The Financial Crisis in Russia

  • Pekka Sutela

Abstract

In August 1998, Russia experienced a classical financial crisis, combining a currency crisis, a banking crisis, and a debt crisis. As the ruble collapsed from about 6 Russian rubles for 1 U.S. dollar to 20-25 rubles for each dollar, the aggregate capital of the banking system dropped very close to zero, if not below. Even the payment system temporarily ground almost completely to a halt, and the country declared a moratorium on much private foreign debt and defaulted on all ruble-denominated public debt. Since that time, Russia has defaulted on many currency debts, as well. The main macroeconomic achievements of Russia’s stabilization policies since 1995—low inflation and a stable exchange rate—were gone. It was obvious that the possibility of economic growth, first visible in 1997, again had to be postponed. The 1997 stabilization was seen not as the natural outcome of consistent policies, but as a windfall created by an exceptional net capital inflow of 15 billion U.S. dollars (BUSD) to the federal government and 6.2 BUSD of foreign direct investment, 2.2 BUSD of portfolio investment, and 7.4 BUSD of net loans to the private sector. The year 1997 was also one of exceptionally large capital flight. Russia’s crisis, in spite of the country’s marginal position in the international trading system, sent shock waves through global financial markets, largely because of two reasons: the country had become a major borrower of short-term capital and a full-scale sovereign default was deemed possible. The debate on whether the Washington consensus “lost Russia” started a general discussion on the future of the international financial system. In retrospect, the peculiarities of the Russian crisis become more visible.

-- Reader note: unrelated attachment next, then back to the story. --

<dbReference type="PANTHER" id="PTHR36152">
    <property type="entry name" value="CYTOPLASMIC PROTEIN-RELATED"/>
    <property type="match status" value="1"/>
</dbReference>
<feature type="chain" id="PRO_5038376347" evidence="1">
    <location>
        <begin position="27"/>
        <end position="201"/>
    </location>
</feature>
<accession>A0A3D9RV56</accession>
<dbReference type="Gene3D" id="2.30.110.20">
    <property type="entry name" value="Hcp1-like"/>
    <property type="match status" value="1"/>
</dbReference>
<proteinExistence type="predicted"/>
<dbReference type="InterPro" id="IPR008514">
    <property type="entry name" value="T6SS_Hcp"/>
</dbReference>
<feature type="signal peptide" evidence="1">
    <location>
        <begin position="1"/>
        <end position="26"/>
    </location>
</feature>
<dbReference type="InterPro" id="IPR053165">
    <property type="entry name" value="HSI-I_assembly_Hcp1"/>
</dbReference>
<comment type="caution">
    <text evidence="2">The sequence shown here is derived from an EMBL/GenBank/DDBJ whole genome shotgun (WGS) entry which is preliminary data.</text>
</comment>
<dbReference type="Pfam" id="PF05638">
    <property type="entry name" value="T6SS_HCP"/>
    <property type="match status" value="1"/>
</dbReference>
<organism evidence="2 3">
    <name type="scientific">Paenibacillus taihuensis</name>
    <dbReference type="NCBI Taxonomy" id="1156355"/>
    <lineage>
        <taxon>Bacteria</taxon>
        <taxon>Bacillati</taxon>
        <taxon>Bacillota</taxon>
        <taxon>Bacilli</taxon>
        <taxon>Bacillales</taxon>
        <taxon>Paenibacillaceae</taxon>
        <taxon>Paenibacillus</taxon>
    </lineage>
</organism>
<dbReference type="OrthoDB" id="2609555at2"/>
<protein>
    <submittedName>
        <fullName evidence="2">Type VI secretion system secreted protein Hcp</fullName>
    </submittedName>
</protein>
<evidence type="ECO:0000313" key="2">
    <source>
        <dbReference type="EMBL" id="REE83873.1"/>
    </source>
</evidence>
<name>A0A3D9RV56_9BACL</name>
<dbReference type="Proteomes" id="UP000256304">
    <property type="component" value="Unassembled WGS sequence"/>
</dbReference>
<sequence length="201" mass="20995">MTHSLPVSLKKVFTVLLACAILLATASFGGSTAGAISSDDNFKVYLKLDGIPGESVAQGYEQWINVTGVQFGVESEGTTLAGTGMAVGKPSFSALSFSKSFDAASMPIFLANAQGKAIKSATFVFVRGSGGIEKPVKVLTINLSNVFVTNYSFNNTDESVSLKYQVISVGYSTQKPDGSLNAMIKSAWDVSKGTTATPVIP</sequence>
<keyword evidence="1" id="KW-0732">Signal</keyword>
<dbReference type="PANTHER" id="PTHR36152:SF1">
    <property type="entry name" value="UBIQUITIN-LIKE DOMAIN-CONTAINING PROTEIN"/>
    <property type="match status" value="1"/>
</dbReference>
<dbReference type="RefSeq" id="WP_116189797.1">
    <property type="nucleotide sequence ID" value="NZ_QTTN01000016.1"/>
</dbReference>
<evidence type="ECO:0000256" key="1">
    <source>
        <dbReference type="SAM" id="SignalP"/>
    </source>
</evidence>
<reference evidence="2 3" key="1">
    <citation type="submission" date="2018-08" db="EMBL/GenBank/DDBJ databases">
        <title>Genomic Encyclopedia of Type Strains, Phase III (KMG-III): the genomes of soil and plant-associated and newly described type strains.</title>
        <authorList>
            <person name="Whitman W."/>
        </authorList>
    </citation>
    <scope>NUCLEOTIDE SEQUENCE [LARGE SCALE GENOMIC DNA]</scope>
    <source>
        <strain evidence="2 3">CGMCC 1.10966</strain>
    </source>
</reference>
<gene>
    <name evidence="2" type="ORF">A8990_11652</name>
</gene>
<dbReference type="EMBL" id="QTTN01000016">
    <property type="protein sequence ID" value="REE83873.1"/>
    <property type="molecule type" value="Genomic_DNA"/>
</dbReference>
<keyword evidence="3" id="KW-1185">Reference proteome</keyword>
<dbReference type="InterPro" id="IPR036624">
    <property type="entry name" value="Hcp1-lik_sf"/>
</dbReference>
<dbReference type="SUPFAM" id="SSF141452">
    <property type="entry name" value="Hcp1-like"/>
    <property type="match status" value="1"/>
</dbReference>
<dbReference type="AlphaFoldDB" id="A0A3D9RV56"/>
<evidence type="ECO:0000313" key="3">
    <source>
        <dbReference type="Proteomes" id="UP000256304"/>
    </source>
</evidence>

Keywords

Income Dition Rium Defend Plague 

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Copyright information

© Springer Science+Business Media New York 2000

Authors and Affiliations

  • Pekka Sutela
    • 1
  1. 1.Bank of FinlandFinland

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